Switch all of the current pipe from where it enters the house to PEX, get rid of the Sharkbite fittings installed behind drywall during a 2010 basement finishing, not done by me. I want to relocate the water heater about 6 feet closer to a more central location for reduced hot water wait time and add two fixtures. I want to fix the "repairs" done by the previous owner and add a refrigerator ice maker line, water line for a dishwasher, and possibly water lines for a sprinkler system. Most of my work would be done in the Utility Room which is unfinished and easy to access. The room would be finished after the plumbing was done and the proper permits acquired.

    I want to use a trunk and branch system, seeing as using the other two main designs would not be a benefit with everything so close. I would like to add a pressure reducing valve, expansion tank, new (or rebuild the current 20 year old) water heater as well as bracing the water heater for earthquake protection. I would like to use PEX with minimized crimp connections as well as insulate the pipes which would further help with noise and keeping water warmer for a longer length of time.

    I plan on drawing up a "rough draft" of what the new system would look like within the next day. Based on the pictures and sketches, as well as all of your experience, what do you think about it, how would you do the work and what should I watch out for? I plan on cutting out sections of drywall to more easily access the pipe hidden in the basement ceiling and downstairs bathroom.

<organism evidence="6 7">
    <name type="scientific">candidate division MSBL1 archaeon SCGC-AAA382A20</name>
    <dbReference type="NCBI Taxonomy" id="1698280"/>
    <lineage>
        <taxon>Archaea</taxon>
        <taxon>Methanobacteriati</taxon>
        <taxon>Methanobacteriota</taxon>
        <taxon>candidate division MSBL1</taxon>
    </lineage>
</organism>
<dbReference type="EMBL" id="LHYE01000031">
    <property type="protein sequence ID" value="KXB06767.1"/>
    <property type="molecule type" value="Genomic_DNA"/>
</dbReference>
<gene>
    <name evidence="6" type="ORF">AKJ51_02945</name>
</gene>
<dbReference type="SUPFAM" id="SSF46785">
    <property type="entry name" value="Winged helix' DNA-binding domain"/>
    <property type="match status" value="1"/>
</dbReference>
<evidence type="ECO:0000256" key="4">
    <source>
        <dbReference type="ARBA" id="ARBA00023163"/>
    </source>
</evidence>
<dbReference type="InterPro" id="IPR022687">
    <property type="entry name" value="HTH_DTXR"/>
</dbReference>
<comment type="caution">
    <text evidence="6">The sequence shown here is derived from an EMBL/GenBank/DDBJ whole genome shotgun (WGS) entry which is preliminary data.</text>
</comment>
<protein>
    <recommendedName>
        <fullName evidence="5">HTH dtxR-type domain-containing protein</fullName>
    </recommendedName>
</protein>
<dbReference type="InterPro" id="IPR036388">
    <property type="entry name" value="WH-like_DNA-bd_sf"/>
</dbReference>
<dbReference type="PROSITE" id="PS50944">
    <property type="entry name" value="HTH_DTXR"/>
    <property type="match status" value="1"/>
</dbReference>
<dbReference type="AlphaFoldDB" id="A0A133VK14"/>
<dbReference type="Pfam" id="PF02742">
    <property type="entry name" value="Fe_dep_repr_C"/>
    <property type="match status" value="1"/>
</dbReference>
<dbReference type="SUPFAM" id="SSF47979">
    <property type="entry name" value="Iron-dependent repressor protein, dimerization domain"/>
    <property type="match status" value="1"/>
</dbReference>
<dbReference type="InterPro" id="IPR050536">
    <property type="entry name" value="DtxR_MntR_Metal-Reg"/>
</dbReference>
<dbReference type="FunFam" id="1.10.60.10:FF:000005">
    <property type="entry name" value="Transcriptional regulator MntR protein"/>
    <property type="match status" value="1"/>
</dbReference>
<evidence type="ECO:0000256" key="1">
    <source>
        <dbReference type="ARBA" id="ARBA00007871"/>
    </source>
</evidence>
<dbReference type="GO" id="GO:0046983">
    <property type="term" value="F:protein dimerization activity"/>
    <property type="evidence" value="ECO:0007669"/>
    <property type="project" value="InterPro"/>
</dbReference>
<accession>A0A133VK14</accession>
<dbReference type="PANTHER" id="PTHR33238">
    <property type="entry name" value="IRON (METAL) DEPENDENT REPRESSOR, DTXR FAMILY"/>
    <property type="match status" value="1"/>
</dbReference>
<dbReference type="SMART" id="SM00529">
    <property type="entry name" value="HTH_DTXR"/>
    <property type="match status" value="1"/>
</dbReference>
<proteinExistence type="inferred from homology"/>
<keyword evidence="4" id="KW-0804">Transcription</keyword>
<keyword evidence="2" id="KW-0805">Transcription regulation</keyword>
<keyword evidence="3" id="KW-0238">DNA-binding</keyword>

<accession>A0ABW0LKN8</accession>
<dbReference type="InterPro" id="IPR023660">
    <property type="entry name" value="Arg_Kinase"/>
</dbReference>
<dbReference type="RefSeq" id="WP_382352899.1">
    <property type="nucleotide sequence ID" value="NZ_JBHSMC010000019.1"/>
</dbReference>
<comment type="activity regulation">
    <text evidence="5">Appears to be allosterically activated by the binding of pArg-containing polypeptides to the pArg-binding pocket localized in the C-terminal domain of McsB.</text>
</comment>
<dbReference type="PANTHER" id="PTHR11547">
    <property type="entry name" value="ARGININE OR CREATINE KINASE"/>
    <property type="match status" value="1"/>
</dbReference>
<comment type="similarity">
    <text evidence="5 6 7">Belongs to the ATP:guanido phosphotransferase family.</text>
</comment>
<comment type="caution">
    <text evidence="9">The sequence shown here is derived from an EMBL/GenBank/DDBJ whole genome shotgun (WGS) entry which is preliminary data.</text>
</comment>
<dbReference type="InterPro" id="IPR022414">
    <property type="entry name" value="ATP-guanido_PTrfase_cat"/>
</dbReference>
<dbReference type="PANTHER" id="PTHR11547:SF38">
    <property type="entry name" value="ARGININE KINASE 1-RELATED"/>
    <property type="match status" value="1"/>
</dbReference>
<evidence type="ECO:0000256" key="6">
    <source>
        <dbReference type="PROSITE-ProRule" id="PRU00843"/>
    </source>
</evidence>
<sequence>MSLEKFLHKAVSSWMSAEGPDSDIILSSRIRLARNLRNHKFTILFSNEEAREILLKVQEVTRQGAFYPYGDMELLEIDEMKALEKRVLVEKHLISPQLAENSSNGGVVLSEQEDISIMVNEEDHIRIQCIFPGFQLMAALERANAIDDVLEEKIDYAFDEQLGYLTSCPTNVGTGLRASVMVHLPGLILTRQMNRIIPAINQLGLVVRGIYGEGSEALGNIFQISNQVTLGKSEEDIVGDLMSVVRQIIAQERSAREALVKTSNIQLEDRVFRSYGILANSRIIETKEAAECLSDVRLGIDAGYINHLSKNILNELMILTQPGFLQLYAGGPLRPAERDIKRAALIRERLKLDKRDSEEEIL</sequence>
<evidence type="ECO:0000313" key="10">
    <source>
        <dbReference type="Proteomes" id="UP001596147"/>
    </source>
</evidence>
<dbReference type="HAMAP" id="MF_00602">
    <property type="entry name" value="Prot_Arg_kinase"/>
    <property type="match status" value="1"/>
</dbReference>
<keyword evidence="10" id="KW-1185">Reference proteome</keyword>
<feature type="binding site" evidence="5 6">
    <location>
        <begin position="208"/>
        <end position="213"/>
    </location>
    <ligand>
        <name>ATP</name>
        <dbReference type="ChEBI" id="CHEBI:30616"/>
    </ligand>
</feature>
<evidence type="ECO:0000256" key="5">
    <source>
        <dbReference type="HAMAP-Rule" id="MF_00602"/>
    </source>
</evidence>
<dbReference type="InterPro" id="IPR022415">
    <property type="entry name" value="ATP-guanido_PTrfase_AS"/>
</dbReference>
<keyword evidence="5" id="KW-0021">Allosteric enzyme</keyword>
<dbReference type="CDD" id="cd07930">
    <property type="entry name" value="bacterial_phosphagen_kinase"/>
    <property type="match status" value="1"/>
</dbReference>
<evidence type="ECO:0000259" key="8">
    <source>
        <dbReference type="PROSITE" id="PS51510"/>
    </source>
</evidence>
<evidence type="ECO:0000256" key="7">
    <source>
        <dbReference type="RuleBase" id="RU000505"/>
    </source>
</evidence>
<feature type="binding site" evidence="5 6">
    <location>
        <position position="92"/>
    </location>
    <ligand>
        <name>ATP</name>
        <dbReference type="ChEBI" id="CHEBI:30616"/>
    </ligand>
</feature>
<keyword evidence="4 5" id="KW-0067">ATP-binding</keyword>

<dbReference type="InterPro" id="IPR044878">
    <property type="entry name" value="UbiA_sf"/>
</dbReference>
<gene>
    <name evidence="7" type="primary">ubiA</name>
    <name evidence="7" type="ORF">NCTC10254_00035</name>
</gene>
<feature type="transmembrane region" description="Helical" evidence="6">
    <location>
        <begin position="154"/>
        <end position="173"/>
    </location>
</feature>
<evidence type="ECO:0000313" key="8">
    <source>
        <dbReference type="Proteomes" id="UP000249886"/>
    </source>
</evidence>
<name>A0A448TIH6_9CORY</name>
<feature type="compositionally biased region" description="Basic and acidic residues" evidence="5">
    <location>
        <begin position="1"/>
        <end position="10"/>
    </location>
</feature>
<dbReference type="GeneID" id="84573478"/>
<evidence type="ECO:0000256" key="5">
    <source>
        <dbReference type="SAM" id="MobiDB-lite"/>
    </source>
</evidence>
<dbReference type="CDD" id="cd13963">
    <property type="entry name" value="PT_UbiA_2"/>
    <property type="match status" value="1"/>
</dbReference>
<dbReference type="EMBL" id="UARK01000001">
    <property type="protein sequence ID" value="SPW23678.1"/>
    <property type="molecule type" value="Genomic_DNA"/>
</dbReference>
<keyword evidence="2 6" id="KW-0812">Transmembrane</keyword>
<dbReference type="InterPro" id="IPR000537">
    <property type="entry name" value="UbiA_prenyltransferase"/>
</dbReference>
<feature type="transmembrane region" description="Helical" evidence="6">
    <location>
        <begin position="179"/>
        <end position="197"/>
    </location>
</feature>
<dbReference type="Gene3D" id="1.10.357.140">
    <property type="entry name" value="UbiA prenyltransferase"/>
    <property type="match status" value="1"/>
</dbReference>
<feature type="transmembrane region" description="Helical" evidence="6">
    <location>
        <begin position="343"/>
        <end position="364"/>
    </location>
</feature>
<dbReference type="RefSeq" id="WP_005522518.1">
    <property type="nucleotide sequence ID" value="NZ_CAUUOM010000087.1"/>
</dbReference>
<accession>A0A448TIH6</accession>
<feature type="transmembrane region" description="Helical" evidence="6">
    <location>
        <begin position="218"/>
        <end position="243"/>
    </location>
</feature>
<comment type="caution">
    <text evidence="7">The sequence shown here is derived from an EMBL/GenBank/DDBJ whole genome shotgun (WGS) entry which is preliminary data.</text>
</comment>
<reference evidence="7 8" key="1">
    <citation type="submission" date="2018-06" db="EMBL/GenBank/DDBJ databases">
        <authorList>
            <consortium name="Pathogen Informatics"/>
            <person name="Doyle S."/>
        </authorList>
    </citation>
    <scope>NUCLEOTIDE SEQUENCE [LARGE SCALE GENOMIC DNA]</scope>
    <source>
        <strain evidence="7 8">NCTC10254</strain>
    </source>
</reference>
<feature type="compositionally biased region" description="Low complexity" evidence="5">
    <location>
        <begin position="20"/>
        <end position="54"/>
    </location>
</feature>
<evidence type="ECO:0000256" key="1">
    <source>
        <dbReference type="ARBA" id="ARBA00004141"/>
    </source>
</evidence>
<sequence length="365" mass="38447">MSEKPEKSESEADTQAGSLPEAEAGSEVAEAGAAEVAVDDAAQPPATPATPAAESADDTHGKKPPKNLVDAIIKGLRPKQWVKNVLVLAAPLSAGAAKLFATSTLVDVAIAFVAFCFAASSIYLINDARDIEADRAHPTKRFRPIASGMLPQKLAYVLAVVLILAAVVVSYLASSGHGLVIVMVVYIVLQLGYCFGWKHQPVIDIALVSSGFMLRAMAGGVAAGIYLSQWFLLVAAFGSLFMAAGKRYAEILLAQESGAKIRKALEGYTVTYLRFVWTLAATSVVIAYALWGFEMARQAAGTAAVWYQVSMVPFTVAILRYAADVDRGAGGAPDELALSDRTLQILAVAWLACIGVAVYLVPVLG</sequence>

Thank you for your time, patience, and help!!

    I plan on posting some more information tomorrow, it's pretty late as I'm typing this

    20200829_221537.jpg 20200829_221545.jpg 20200829_221551.jpg 20200829_221559.jpg 20200829_221615.jpg 20200829_221939.jpg 20200829_221537.jpg 20200829_221545.jpg 20200829_221551.jpg 20200829_221559.jpg 20200829_221615.jpg 20200829_221939.jpg

    These drawings are the current hot and cold water pipes as well as the utility room basic floor plan

    20200829_225411.jpg 20200829_225802.jpg 20200829_230248.jpg
     
  2. Terry H

    Terry H In the Trades

    Joined:
    Aug 4, 2020
    Location:
    Alabama
    The water hammer could be from a few things but the high pressure doesn’t help and could be the source altogether.

    I’d recommend uponor or rehau piping but if you’re willing to buy uponor tool for their fittings you will be happy. Their system does not restrict flow and the piping can be bent with or without bend supports depending how sharp of a bend.

    Frost proof hose bibs or have a way to drain them down when not in use.